It’s pretty cold outside – a perfect reason for Chili!
Zak Chapman at Pexels
I have never been a fan of chili.  I have worked at companies that have annual chili cook-offs.  I have friends who get that faraway look of dreaminess and the promise of comfort food when they say, "Nah, I made chili today!" I have never wanted to eat it.  I wasn't afraid of the spice.  I wasn't afraid of the heat.  But everyone I know makes their chili with BEANS.  I don't know why, but I am not a fan of beans.  They have an odd texture when you eat them, a little too mealy or something.  It took me a long time to get used to the idea of refried beans.  I went out to eat and they served the refried beans in a tortilla cup and I ate them like a dip with the free tortilla chips.  But I digress. I don't like beans. But about 2 days ago, when I was anticipating a blizzard, I had this brainstorm of an idea to make chili.  But what goes into chili?  I had to find a great recipe - that didn't require beans.  And then I panicked.  I like to try to be authentic.  If chili without beans is not authentic, I did not want any part of it.  But all I could think about was scoops of beef surrounded by some delicious sort of gooey, drippy, sauce or gravy that tasted nothing like tomato sauce, or barbecue sauce.  What was I to do? Well, I know I'm not the first person to know that Google is your friend with quandaries such as this.  A simple search of "Does an authentic chili recipe require beans?" yielded several resources that all quoted the same source.  And here, I am writing another post that will quote the same source.  The International Chili Society.  Their official rules state, and I quote,
"Traditional Red Chili is any kind of meat/combination of meats cooked with red chili peppers/powders, various spices and other ingredients. Any non-meat fillers are not allowed, including beans. Preference is not given to either cut meat or ground meat. "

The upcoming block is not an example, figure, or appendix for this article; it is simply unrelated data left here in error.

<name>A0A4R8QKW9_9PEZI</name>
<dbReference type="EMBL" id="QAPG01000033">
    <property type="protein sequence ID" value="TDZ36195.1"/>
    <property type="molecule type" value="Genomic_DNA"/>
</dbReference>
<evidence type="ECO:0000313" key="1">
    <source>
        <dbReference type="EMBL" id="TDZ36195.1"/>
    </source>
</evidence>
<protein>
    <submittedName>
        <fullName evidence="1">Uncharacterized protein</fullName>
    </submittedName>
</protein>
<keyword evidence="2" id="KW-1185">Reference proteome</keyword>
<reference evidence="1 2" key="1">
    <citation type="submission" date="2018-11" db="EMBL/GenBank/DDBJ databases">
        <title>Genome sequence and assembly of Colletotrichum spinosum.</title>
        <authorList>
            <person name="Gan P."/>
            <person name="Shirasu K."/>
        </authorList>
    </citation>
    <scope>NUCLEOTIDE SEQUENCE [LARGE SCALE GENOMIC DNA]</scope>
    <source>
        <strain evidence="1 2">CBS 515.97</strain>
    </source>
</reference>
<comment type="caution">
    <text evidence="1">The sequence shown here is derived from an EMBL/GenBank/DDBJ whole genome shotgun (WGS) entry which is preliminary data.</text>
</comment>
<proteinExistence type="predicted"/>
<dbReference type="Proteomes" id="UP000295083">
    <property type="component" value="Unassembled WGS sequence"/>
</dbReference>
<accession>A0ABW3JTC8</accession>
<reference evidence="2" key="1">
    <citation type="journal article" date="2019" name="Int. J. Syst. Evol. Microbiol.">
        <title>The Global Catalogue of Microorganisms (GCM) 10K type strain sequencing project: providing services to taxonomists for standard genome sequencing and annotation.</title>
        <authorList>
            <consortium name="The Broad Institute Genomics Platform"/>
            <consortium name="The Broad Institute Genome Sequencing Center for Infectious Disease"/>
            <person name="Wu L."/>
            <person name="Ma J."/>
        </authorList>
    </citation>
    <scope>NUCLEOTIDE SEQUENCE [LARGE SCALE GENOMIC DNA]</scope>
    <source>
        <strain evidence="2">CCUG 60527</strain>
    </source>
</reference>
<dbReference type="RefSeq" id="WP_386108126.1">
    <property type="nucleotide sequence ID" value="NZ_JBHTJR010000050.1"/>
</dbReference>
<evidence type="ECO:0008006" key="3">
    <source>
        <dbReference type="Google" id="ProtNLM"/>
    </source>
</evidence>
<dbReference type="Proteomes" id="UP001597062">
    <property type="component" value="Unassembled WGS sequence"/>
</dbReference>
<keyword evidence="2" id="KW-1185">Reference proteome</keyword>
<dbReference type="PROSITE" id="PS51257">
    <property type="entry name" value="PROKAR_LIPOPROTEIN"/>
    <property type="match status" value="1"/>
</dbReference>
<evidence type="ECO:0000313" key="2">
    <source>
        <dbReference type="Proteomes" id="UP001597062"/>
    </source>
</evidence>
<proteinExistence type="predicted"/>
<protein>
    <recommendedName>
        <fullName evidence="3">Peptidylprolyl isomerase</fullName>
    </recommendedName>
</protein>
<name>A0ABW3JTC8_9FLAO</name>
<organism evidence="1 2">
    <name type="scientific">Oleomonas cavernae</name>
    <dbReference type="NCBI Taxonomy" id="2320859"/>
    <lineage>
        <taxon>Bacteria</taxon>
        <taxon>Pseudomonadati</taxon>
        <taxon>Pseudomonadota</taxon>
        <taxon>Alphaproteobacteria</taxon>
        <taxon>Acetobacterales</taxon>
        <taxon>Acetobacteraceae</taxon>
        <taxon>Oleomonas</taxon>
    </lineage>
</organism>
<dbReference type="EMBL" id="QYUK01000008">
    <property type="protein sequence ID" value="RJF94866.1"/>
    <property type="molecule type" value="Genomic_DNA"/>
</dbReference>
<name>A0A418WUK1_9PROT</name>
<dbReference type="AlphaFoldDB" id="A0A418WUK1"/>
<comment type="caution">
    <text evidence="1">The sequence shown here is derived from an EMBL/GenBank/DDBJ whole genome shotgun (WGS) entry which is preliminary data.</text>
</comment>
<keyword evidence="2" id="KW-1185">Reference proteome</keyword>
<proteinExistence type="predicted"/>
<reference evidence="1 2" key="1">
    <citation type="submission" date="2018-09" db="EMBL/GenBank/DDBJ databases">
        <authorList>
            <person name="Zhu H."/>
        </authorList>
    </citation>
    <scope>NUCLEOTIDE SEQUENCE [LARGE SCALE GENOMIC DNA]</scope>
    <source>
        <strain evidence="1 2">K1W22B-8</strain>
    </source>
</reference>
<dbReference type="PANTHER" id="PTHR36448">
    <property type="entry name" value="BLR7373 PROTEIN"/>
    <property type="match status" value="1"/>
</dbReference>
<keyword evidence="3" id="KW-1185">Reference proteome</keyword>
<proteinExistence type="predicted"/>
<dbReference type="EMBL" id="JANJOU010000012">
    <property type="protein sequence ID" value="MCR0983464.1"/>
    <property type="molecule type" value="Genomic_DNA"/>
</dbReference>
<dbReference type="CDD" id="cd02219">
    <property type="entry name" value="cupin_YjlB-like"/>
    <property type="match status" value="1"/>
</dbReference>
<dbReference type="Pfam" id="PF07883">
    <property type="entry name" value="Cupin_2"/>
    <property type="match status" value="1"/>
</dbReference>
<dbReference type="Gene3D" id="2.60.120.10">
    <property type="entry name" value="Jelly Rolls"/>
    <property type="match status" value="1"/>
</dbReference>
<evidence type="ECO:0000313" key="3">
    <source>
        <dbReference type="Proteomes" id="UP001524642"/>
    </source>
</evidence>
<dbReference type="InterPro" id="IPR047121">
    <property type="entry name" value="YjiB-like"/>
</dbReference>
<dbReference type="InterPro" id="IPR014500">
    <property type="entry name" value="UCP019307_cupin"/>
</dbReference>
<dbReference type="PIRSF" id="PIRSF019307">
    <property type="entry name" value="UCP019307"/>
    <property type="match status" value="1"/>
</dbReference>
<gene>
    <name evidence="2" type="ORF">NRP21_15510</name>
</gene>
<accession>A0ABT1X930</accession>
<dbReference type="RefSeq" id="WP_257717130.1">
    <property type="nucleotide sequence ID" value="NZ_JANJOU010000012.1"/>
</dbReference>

So I was totally thrilled and super excited!!! The next step was to find a recipe.  First I tried trusty Google.  However, my Google-fu is not as strong as that of my friends.  So I turned to my trusty  I settled on this Beef Chili recipe from Claire Saffitz in Bon Appetit in February of 2018.  Sadly, this recipe did not involve ground beef, but boneless beef chuck.  It also involved 3 types of chilis: Ancho, Guajillo and Pasilla.  The local grocery store chain here does not really carry dried peppers of any kind.  I purchased fresh poblanos.  Then I went back to my trusty Google.  I looked for alternates for the others.  Well, I was able to find guajillos at another store, but not pasallas.  Mulato chilis were given as an acceptable substitute.  Buuuut, since I didn't write that down, when I got to the store, I found dried Moritas and purchased them.  It wasn't until I got home and reread, that I realized I didn't have the same peppers. It didn't matter.  Apparently, if a recipe calls for dried peppers, you should never substitute with fresh.  The flavor profile is completely different.  Since the kids would be eating said chili, I decided that was ok, as the fresh poblanos would soften the heat.  And let me tell you, that the flavor of this chili was A-MAY-ZING!!! I have one regret.  I didn't take any pictures.  I didn't take pictures while I cooked it.  I didn't take pictures while I ate it.  I didn't take pictures of the leftovers. I will make it again, for sure.

Leave a Reply

Your email address will not be published. Required fields are marked *